As he gets closer to England, the single-mindedness hasn’t changed but the faint optimism has. With every mile closer, he hears her voice that bit louder. (‘...I have to fight him...I have to get out of here...’) and the feeling of betrayal returns. He thinks of her in his office, telling him things that cannot be true; of the interview room, listening to Chris spilling his guts with tears running down his face (‘...I am so sorry, Guv. I am so sorry...’). He hears that gunshot and sees her fall to the ground, clutching the hole he’s made in her.
It doesn’t change what he has to do. She’s coming back. He knows it, he knows that feeling in his gut. In another time, he might describe it as the feeling you have when you’re seven years old and realise that Christmas is three weeks away; an excitement that is faint, but there, and you know it’ll get stronger. In this time, he doesn’t describe it at all. Sometimes, the job is...a click of the fingers. He’d told Sam that once. Sometimes, you just know. He knows now. She’s coming back.
The wheels of the plane touch English soil and it’s like he never left. Three months of exile and as soon as he’s here, he feels it’s where he belongs. Her heartbeat is in his head, timing every move, beating away for him. His feet walk to its rhythm. He sees her lying in that bed where he left her, begging her to wake up and help him, and she didn’t. But it’s alright. She’ll wake up this time.
Practicalities insist on being dealt with. For a start, he’s expecting airport security to notice the name on his passport, but they don’t. Security really is shit in this country, or maybe they’ve just given up on looking for him. Maybe they know he’s not a threat; maybe they know he’ll come back. Would anyone really expect Gene Hunt to stay away? Even without Alex lying there? Do they know he’d never leave her behind?
His house is clean, tidied, sparkling. His housekeeper must have kept coming in his absence, must have cleaned up the mess any searching coppers would have left behind. He makes a mental note to give her a pay rise. What’s her name, anyway? He never sees her. He stands in his kitchen with a mug of tea, looking out over the garden. Is it time to go? No, not yet. He can change. There’s a day’s work to do, after all. He’s the DCI of Fenchurch East and they’re never going to forget it again. He’s never going to forget it again. So he has a bath, his head full of her, shaves, gets dressed. He has new shirts and new suits, different colours for a man renewed. He dons one in a dream, knowing she’s coming. She’s coming, it won’t be long now. She’ll probably hit him for what he did but that’s alright, he probably deserves it even though she did walk into the path of his bullet, the dozy mare.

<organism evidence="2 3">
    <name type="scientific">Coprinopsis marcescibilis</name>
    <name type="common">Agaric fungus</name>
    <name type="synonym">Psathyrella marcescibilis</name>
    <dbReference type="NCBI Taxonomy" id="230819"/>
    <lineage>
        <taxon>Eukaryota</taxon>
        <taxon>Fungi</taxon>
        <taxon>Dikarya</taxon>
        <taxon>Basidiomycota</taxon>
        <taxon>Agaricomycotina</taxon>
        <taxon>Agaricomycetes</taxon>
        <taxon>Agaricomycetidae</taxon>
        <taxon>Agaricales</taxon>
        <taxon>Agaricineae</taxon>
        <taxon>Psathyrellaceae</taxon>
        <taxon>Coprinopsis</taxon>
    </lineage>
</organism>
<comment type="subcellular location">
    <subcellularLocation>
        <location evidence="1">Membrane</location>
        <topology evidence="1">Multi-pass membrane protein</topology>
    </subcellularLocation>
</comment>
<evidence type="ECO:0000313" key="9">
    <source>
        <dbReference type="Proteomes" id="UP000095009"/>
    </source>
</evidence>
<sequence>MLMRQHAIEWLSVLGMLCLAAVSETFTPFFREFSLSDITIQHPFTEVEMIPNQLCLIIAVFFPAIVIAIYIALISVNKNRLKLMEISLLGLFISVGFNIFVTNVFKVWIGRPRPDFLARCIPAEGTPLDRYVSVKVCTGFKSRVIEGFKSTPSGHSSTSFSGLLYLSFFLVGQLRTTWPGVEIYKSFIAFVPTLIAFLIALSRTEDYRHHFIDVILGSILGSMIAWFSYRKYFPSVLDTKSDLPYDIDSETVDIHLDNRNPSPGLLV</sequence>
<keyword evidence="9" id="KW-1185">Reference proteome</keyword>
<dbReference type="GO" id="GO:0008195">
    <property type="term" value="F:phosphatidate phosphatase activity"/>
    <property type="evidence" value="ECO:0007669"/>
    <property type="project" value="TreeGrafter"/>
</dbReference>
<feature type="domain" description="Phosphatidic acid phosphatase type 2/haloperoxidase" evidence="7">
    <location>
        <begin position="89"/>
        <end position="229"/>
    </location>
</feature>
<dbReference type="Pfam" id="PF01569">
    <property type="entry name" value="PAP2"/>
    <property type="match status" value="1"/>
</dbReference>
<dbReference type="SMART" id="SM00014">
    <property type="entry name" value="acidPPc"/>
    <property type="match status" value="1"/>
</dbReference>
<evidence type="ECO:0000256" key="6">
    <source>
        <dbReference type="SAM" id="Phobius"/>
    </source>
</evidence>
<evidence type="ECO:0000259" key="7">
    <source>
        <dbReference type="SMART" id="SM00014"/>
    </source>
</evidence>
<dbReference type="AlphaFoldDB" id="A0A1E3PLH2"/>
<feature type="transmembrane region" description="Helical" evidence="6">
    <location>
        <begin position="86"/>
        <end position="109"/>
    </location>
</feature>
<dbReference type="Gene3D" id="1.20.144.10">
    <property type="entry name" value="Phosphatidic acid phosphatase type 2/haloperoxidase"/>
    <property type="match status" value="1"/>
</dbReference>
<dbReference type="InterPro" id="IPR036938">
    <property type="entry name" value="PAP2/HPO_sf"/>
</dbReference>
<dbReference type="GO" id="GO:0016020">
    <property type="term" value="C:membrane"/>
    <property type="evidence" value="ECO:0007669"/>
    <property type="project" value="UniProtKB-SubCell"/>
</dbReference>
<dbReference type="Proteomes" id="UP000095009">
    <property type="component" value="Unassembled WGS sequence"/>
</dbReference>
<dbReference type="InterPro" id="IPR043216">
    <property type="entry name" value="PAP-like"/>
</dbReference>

The optimism is gone. She’ll come back and then the vultures will pounce. He doesn’t feel he’ll go to jail and if they try and put him there, they’ll be sorely disappointed with the outcome. Because she’ll clear his name, and that will be that. He has no doubt. His Bolly won’t let him down again. Has she let him down before? Something she told him once, in his office...they’d had a row, hadn’t they? She’d slapped him...he forgets. There was something about her daughter. It doesn’t matter. She’ll be back where she belongs, that’s all that counts. D&C can ask all their little questions, they can run another inquiry. He’ll have his team behind him and they’re unbreakable.
He sits in the taxi, looking at London through dark shades, seeing shadows form where there are none. She’s coming. They’re coming. Time is getting short but he’ll make it. He’s Gene Hunt, and nothing starts until he arrives. (‘How were you there?’) She can bloody wait on him, for a change. (‘I’m everywhere.’) He’s been waiting three months for this, he had to wait in sodding Spain for this.
‘Nice day for it, en’ it?’ says the cabbie, and he has to agree, yeah, it’s a nice day for it.